As for meniscus tears, both men and women alike are prone to damaging the rubbery, disc-shaped “shock absorber” cartilage inside the knee joint. Meniscus (cartilage) tears can happen when playing sports, but many people over 30 tear their menisci doing everyday activities like climbing and descending stairs, hiking, kneeling or squatting, or walking on rough terrain.
Why You Injure Yourself More in Your 50s
As you approach middle age, your muscles, bones, and joints change composition. Certain natural processes that help your body rebuild and strengthen begin to slow down, making injury more likely.
Here are a few facts you might not realize about your musculoskeletal system as it approaches, or passes, age 50:
- Bones Lose Mass
During childhood and adolescence, the skeleton grows in both size and density. In fact, up to 90 percent of peak bone mass is acquired by age 18 in girls and by age 20 in boys. At that point, bones have reached their maximum strength and density. Women tend to experience minimal change in total bone mass between age 30 and menopause. But in the first few years after menopause, most women go through rapid bone loss, a “withdrawal” from the bone bank account, which then slows but continues throughout the post-menopausal years. This loss of bone mass can lead to osteoporosis. Given the knowledge that high peak bone density reduces osteoporosis risk later in life, it makes sense to pay more attention to those factors that affect peak bone mass.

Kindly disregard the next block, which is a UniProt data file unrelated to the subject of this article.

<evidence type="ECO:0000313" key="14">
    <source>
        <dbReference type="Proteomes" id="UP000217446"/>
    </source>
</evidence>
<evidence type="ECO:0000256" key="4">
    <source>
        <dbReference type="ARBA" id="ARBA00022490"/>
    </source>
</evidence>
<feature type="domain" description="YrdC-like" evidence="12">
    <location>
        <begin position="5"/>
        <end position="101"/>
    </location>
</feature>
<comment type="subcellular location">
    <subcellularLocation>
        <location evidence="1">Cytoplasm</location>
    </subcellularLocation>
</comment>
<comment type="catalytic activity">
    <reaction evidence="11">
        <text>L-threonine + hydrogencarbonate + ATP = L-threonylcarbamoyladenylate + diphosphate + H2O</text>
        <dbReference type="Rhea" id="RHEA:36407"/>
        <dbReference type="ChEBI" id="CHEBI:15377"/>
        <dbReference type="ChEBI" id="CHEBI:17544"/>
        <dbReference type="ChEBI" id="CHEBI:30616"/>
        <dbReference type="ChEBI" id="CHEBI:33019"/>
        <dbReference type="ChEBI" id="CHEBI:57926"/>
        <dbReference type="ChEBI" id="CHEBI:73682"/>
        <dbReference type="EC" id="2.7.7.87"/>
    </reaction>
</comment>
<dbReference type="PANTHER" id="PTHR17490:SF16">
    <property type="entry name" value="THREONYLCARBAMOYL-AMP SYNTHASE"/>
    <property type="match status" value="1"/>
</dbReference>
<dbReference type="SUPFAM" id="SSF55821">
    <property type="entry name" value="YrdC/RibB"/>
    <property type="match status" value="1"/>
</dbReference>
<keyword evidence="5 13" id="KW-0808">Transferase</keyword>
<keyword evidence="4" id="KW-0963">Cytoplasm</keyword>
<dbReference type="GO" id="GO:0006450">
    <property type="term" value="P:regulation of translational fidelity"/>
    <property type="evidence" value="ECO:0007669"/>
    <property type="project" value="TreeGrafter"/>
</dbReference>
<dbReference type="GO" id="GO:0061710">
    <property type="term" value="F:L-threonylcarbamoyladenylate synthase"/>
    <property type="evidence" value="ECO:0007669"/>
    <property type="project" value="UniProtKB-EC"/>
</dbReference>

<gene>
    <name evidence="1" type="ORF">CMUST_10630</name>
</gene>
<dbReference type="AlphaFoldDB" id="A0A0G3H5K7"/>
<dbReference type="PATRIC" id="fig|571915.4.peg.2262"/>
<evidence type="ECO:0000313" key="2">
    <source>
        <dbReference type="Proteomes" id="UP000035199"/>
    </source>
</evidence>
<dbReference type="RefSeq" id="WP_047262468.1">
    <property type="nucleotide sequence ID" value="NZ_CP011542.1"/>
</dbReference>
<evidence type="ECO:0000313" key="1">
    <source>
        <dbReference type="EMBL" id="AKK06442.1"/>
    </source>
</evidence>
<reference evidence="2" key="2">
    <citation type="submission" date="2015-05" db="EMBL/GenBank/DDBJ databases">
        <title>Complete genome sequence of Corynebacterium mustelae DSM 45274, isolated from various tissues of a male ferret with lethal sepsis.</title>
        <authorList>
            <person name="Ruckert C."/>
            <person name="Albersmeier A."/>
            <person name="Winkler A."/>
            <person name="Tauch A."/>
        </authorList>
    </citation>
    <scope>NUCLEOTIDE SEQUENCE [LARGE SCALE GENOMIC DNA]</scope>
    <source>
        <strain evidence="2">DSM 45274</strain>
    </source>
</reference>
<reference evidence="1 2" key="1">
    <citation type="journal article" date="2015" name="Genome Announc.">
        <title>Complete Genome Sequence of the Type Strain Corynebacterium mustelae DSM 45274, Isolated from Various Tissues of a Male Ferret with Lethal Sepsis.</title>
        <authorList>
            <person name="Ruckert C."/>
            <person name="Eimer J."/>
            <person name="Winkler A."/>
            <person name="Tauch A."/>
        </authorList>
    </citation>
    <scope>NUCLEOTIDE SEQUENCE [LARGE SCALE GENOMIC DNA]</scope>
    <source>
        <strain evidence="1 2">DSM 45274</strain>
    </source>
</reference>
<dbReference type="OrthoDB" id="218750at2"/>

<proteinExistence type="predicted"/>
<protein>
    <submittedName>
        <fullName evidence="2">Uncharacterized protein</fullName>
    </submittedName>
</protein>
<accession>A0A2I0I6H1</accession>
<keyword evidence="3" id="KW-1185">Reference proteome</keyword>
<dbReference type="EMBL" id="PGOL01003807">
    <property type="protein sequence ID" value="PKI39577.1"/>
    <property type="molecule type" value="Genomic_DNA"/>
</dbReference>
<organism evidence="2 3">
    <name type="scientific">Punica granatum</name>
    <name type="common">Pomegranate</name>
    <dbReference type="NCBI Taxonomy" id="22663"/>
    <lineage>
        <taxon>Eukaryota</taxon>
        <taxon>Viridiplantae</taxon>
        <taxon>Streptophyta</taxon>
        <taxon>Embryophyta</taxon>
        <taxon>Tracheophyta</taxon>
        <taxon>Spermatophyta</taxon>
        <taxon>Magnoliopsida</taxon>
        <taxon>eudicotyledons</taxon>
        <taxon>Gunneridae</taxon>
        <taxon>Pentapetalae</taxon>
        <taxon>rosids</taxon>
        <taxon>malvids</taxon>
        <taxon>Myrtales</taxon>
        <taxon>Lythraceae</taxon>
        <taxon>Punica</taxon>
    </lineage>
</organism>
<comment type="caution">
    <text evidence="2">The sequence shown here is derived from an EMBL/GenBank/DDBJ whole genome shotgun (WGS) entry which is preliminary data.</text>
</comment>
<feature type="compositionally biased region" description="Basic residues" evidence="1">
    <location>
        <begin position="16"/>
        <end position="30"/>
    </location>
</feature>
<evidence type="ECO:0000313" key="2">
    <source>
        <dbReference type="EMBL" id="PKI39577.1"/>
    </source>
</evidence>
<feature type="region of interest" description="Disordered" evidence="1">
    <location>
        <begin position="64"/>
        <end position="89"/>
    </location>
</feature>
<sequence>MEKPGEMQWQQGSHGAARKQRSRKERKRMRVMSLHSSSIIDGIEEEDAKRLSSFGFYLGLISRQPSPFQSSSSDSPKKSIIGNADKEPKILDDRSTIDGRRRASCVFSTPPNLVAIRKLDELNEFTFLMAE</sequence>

- Muscles Also Lose Mass